Gene Expression During Surgical Scar Remodeling by Fractional Photothermolysis

The recruitment status of this study is unknown. The completion date has passed and the status has not been verified in more than two years.
Verified January 2014 by Massachusetts General Hospital.
Recruitment status was:  Recruiting
Information provided by (Responsible Party):
Richard Rox Anderson, MD, Massachusetts General Hospital Identifier:
First received: May 16, 2013
Last updated: January 15, 2014
Last verified: January 2014
This project aims to understand the molecular biology underlying the improvement of surgical scars treated by ablative fractional photothermolysis (FP). Previous human studies at MGH have shown that FP significantly improves the appearance and functionality of surgical and burn scars. At the Wellman Center, we have conducted a randomized, controlled study on linear surgical scars demonstrating the efficacy of FP to decrease the volume of hypertrophic scars, and to improve the appearance and texture of scars. However, the underlying mechanism of this therapeutic effect is unknown. It is clear that FP induces wound healing and remodeling of the normal skin surrounding microthermal zones (MTZs). Furthermore, other researchers have employed animal models using transgenic zebrafish and the mouse eye, and found that laser treatments induce changes in gene expression in specific cells. We propose to determine whether the effect of FP on scar improvement occurs via changes in patterns of local gene expression within the skin, specifically dermal fibroblasts. By characterizing these changes, we may be able to identify molecular mechanisms that both explain and contribute to the beneficial effects of FP in the surgical and traumatic scar. The molecular insights into the therapeutic effects of fractional laser photothermolysis may provide a basis for future therapeutic strategies to improve scar remodeling.

Condition Intervention Phase
Hypertrophic Scars
Device: Fraxel Repair - Fractional Laser treatment
Phase 1

Study Type: Interventional
Study Design: Allocation: Randomized
Intervention Model: Parallel Assignment
Masking: Double Blind (Investigator, Outcomes Assessor)
Primary Purpose: Basic Science
Official Title: Gene Expression During Surgical Scar Remodeling by Fractional Photothermolysis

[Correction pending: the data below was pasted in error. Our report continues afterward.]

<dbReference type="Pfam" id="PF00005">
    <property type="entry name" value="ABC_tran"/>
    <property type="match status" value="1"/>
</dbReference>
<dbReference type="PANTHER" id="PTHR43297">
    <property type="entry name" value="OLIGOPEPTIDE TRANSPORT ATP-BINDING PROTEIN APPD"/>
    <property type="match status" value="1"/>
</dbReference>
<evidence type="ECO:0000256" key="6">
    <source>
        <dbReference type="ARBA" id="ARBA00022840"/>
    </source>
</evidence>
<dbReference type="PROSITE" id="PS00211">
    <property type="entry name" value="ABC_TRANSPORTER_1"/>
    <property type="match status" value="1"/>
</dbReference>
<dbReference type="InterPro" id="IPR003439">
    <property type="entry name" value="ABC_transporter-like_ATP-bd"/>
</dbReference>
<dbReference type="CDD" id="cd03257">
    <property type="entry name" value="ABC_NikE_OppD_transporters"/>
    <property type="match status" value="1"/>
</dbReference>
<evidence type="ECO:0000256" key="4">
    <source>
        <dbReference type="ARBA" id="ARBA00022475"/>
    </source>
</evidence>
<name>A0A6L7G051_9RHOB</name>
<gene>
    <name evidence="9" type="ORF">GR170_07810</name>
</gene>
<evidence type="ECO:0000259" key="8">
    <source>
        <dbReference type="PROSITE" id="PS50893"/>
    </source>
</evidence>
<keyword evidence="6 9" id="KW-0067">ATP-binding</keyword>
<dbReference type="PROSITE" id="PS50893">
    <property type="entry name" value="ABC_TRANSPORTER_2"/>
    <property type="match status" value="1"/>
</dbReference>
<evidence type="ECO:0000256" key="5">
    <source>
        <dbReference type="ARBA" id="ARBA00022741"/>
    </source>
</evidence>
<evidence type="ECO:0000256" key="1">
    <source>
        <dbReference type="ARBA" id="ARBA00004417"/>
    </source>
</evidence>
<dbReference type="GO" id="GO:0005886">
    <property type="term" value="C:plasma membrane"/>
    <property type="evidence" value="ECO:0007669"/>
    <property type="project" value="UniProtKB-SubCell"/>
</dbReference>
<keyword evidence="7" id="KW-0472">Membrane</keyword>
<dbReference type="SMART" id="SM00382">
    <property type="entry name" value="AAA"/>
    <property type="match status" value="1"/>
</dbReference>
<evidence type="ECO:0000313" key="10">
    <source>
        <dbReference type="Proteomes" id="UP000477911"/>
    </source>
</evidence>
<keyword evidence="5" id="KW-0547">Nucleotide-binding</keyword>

Resource links provided by NLM:

Further study details as provided by Massachusetts General Hospital:

Primary Outcome Measures:
  • mRNA (messenger ribonucleic acid) expression [ Time Frame: at 8 weeks ]

    Gene array analysis will be performed with the Affymetrix Expression ConsoleTM software, which contains commonly used probe set summarization algorithms, including the MAS5 Statistical algorithm, Probe Logarithmic Intensity Error Estimation (PLIER), and the Robust Multichip Analysis (RMA).

    Additional statistical analysis will be performed using the SPSS statistical package (version 16.0, SPSS Inc., Chicago, IL). All two-tailed values of P < 0.05 will be considered statistically significant.

Secondary Outcome Measures:
  • Evaluation of Efficacy [ Time Frame: 8 weeks and 10 weeks ]
    Vancouver Scar Scale (VSS) and Matching Assessment Using Photographs and Scars (MAPS) for scars

Other Outcome Measures:
  • Assessing Subject Side-effects and Satisfaction [ Time Frame: 8 weeks and 10 weeks ]
    In this survey, subjects are given a list of the treatment side effects before treatment (Visit 1, 2) and are asked to rate each question on a scale of 1 to 5. After treatment, they are given this specific survey (but specific to the treatment site) at each subsequent visit as a repeated measure of side effects. Because subjects will be blinded to the treatment assignment (though sites may become obvious), they will be asked the question based on the treatment site name. Treatment site assignments will be kept with study investigators.

Estimated Enrollment: 10
Study Start Date: May 2013
Estimated Study Completion Date: December 2014
Estimated Primary Completion Date: July 2014 (Final data collection date for primary outcome measure)
Arms Assigned Interventions
No Intervention: Control
The scar will be randomized and demarcated as the following: (1) treatment site and (2) control site (no treatment, no intervention) The treatment condition assigned for each site will be kept the same for all following treatment sessions
Experimental: Intervention Fractional Laser treatment
Intervention: An FDA-approved Fractional 10,600 nm laser source will be used for laser exposures performed 2 months prior to biopsies of treated sites
Device: Fraxel Repair - Fractional Laser treatment